Highly Addictive: Award-Winning Researcher Works to Unwind America’s Opioid Epidemic

By Talya Sanders, SMU News

About three years ago, Sarah Jingying Zhang, PhD, CRNA ’15, began looking for solutions to America’s opioid epidemic. Her ongoing—and now award-winning research—focuses on alternatives to common opioids used for chronic pain management, opioids that can be highly addictive and not effective for treating pain.

In U.S., opioids are misused by an estimated 9.9 million people a year, fueling an ongoing epidemic that killed nearly 15,000 in 2018 alone, according to the latest data available from the U.S. Department of Health and Human Services and Centers for Disease Control and Prevention.

Zhang’s research explores the psychological factors of chronic pain and tests the efficacy of two pharmaceuticals in treating chronic pain: a popular antidepressant and a rarely prescribed opioid. Her research focuses on patients who have undergone high-risk surgery—spinal surgery, a total knee replacement, or a mastectomy—because they are leading causes of chronic pain.

“Pain is salient yet highly subjective,” says Zhang, a graduate of SMU's Master of Science in Nursing – Nurse Anesthesia program. “A painful procedure may be perceived as such by some people, whereas others may perceive it as not painful. Hence, pain is more about pain perception. Psychological factors play a significant role in pain management, and we haven’t really explored this as a therapy until now.”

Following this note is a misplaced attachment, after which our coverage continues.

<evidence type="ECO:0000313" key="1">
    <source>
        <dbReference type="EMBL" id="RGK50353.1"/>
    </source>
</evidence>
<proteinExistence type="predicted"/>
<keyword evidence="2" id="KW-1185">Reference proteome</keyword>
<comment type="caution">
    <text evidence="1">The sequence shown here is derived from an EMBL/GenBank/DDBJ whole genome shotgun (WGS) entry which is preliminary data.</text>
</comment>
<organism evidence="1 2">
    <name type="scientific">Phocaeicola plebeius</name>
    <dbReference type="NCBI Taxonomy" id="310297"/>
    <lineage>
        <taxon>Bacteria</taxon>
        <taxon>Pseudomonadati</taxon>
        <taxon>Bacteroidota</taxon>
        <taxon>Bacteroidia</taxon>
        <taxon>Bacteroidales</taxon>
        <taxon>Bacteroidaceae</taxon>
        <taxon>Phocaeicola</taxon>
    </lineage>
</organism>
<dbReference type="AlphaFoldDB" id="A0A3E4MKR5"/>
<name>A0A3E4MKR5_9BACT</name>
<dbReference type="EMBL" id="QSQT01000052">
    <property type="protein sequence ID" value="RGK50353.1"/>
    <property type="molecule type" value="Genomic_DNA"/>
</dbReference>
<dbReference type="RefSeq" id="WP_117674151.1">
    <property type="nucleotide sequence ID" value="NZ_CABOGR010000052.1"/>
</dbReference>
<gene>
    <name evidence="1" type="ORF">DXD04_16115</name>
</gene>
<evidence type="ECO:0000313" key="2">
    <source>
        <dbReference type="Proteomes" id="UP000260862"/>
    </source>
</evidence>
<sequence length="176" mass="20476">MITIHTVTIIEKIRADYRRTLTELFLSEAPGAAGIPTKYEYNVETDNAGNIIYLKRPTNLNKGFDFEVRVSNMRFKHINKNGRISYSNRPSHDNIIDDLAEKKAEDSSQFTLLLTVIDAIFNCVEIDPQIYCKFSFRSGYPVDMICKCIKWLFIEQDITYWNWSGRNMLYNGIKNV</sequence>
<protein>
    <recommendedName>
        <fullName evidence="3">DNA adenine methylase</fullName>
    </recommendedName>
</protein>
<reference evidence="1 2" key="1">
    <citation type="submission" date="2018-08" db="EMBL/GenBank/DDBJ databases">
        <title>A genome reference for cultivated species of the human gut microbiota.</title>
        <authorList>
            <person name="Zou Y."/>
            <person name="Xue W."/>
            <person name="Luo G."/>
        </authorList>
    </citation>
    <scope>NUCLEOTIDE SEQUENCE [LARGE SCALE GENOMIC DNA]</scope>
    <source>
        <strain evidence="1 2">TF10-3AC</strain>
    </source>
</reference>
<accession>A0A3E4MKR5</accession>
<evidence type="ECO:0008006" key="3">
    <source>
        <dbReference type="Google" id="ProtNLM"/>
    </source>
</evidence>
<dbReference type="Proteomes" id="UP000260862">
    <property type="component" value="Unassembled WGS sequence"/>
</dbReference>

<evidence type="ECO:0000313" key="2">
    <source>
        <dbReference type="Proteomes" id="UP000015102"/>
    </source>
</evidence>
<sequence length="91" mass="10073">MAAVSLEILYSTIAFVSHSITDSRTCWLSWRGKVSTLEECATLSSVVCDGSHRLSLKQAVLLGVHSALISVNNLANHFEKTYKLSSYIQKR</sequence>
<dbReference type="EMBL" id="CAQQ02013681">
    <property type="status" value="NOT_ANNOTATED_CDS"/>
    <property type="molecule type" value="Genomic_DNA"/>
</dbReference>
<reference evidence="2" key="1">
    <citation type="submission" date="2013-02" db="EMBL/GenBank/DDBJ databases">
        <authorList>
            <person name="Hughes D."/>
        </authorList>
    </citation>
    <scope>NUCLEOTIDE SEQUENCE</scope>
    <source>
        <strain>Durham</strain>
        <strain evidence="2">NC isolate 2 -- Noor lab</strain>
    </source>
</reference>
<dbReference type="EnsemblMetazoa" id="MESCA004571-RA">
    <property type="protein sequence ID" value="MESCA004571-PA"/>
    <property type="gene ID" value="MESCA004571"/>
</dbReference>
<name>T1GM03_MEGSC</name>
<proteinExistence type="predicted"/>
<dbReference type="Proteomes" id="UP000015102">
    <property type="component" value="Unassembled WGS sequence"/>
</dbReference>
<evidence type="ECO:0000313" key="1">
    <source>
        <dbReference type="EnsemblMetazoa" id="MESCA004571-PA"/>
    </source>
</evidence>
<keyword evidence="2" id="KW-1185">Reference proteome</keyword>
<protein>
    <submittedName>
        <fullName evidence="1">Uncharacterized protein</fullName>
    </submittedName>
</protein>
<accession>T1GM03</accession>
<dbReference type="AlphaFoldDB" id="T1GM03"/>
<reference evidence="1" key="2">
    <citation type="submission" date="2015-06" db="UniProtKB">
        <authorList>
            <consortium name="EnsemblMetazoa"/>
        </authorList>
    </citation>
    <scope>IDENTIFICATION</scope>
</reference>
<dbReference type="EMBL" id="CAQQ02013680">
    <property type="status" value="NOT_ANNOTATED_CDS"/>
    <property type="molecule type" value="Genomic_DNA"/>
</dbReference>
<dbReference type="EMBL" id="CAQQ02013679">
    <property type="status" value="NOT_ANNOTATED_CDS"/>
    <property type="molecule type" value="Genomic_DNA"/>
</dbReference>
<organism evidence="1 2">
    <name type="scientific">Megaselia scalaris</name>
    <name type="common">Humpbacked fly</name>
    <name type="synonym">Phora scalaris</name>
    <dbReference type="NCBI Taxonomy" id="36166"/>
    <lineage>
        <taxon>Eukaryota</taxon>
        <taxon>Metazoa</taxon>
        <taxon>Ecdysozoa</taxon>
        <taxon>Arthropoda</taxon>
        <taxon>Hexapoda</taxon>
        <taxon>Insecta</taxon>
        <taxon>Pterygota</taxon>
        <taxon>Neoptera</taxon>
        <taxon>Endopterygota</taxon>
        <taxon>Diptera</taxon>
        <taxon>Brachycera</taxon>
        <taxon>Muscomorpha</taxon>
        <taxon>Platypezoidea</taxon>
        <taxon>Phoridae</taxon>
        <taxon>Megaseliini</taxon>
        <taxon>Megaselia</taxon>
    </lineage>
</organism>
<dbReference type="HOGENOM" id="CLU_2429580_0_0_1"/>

When used to manage chronic pain, common opioids often cause patients to become depressed and are not actually very effective at reducing chronic pain, Zhang says. “If you’re depressed or anxious, everything is worse, including your pain. My research is finding that if patients take antidepressants, they’re less depressed and release more endorphins, which is a natural healing process.”

Researcher of the year

The antidepressant Effexor XR is commonly prescribed to treat depression, but Zhang’s research on it for chronic pain management is new. The opioid buprenorphine is infrequently prescribed because animal research from the 1970s incorrectly classified the drug, but Zhang thinks it has great potential for chronic pain. It offers antidepressant and pain-relieving effects, and its chemical makeup does not cause depression the way other opioids do, she explains.

The significance of Zhang’s work is gaining national attention. She recently received the prestigious 2020 John F. Garde Researcher of the Year Award from the American Association of Nurse Anesthetists, and has two papers coming out in that organization’s journal.

In addition to her research, Zhang maintains a clinical practice at UCSF and teaches Acute and Chronic Pain Management as an adjunct assistant professor at Samuel Merritt University.

“Teaching at Samuel Merritt University is what really inspired my research,” Zhang says. “It’s when I started to think deeply about what is pain, how to treat it, and how to prevent and minimize chronic pain.”

You May Also Like:

View all news